Death and taxes. They are the only things that you can guarantee. Oh, and the demise of the commercial real estate market after COVID. Who can argue with the innumerable obituaries, reminiscences and eulogies we’ve seen regarding the office building? Soon every office worker who wants to will be working at home, commute-free, while corporate real estate is converted to other uses.
That was the thought, anyway. As it turns out, the pundits may be wrong. A recent survey by Brivo shows that while 18% plan to shrink their real estate footprint, another 10% harbor expansion plans. That leaves 72% unchanged. And the bullish 10% may offset the skittish 18% by acquiring the latter’s share of the market.
Plus, according to property management firm CBRE, office leasing in the United States in 2021 actually increased 27% from the year before. Who is gobbling up the spare square footage? Tech companies, says CBRE. That may sound strange given that monoliths like Meta and Twitter pledged to go virtual.
Yet an analysis by CBRE shows that tech companies held 36 of the 100 largest office leases in 2021, doubling the number from the year before. That’s 11.4 million square feet of conference rooms, offices, server rooms, shared workspaces and kitchens. In fact, Meta, Google, Microsoft and many other tech firms have quietly expanded their physical footprint, sometimes significantly. Basecamp is the rare outlier that has relinquished all of its real property.
In Forbes magazine, the head of investments at Cadre, a real estate investment firm, says that “most signs are pointing to another strong year in commercial real estate,” propelled by real-estate fund managers seeking growth opportunities. The author projects growth across several sectors, “driving price appreciation past pre-pandemic levels.” Multifamily and industrial properties will pave the way. He predicts that while cities like New York may lag, the property market in Phoenix, Atlanta and Charlotte will be hot as jobs and populations migrate to these cities.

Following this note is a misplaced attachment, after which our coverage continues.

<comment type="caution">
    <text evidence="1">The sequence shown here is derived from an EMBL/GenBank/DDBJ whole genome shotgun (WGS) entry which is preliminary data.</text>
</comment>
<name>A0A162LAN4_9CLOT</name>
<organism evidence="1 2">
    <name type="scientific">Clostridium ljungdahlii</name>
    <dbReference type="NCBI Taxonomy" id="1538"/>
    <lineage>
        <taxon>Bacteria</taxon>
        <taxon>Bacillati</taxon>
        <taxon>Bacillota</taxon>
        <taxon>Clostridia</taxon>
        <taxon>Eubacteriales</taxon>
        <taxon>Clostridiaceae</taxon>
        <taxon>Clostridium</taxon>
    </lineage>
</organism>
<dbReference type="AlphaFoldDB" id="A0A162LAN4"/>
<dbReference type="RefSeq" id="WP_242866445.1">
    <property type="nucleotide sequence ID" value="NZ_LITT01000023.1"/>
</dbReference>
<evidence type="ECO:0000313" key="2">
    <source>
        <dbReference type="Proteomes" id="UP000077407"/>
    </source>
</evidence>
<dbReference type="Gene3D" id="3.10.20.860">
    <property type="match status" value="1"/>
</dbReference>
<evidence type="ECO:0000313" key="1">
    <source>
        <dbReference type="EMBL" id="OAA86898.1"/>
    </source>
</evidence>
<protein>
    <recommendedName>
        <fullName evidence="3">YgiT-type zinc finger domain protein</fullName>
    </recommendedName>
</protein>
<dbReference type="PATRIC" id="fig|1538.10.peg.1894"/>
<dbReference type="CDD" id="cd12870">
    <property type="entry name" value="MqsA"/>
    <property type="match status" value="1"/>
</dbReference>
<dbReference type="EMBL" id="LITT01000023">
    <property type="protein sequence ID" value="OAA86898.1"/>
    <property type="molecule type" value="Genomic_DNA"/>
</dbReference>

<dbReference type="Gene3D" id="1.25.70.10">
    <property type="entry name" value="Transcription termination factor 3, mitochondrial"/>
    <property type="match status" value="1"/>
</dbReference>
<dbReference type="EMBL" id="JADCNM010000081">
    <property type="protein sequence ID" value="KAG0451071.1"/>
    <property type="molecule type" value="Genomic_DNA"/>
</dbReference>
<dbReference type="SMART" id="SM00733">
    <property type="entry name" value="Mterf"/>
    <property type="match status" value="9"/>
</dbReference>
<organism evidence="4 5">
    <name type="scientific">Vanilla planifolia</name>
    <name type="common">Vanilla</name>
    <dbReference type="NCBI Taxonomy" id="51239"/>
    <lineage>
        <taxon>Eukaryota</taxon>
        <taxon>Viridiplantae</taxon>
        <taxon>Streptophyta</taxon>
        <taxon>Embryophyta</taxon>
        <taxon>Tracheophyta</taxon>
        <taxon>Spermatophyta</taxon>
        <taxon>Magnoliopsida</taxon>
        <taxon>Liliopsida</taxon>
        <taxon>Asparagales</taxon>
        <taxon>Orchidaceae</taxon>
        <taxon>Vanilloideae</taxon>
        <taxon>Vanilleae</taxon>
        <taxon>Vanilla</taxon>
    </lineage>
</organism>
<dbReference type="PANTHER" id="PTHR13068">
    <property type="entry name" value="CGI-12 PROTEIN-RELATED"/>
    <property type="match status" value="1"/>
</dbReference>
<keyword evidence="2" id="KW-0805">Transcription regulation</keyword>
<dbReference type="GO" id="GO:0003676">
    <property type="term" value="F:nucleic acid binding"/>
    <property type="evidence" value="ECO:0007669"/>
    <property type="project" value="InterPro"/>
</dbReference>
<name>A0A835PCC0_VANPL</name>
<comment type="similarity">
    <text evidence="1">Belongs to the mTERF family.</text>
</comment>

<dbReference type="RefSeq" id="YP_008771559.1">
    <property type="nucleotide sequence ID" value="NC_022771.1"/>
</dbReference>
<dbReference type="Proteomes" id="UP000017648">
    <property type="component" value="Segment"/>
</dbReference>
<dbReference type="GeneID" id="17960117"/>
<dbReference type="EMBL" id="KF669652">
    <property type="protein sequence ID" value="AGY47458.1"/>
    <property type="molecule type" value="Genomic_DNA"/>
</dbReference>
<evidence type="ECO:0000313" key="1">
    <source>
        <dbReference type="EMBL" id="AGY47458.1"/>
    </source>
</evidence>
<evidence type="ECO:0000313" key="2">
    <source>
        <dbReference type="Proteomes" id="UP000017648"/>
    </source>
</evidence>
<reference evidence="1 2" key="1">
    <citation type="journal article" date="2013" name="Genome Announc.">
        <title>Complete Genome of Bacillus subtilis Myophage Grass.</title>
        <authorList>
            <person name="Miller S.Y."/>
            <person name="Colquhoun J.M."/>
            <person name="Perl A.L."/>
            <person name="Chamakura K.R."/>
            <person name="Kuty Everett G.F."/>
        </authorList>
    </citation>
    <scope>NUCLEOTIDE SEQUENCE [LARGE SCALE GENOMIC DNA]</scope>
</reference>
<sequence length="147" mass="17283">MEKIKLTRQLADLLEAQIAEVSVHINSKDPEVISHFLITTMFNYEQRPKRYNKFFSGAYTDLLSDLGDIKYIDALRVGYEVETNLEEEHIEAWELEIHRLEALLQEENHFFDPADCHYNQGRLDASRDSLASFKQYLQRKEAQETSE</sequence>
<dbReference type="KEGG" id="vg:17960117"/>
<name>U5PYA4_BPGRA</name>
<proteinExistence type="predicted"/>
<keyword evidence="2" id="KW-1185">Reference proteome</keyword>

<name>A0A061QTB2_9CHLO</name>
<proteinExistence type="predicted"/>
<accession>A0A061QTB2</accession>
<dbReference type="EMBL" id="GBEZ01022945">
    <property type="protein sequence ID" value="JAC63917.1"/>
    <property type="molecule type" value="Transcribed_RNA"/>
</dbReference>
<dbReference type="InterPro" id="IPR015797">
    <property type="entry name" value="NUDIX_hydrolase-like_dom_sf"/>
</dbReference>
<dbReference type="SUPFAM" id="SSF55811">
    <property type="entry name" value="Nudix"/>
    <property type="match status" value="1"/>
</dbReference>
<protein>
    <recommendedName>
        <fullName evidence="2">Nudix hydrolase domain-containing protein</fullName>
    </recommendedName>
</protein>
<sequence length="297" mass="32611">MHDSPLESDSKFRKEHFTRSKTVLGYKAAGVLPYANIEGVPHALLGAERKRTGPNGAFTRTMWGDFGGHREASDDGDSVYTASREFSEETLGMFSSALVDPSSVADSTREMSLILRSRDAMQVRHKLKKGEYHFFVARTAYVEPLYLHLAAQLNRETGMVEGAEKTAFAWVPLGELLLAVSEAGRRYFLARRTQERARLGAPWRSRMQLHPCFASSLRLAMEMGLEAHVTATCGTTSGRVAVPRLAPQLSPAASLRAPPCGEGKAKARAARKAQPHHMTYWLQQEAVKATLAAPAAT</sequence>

A boom in the market for industrial properties such as warehouses and final-mile distribution centers is also buoying the commercial real estate market, according to Dealpath, which creates software for real estate investment management. Taylor Johnson, a PR firm in the real estate space, says that healthcare facilities and life sciences firms are scooping up and building new property to address the redoubled focus on health and wellness.
In the meantime, while hybrid work has precluded a full-fledged return to the office, traditional office-based businesses such as law firms, accountants, trade associations, finance, government and media are not shedding space en masse. They are taking a measured approach to leasing. In fact, some have moved into so-called trophy properties to entice workers back to the office with premium amenities.
While these signs are positive, we face a continuing period of uncertainty about the return to the office and the health of the commercial real estate market. You can cross off the implosion of that market from the short list of life’s certainties. But don’t forget to file your tax returns.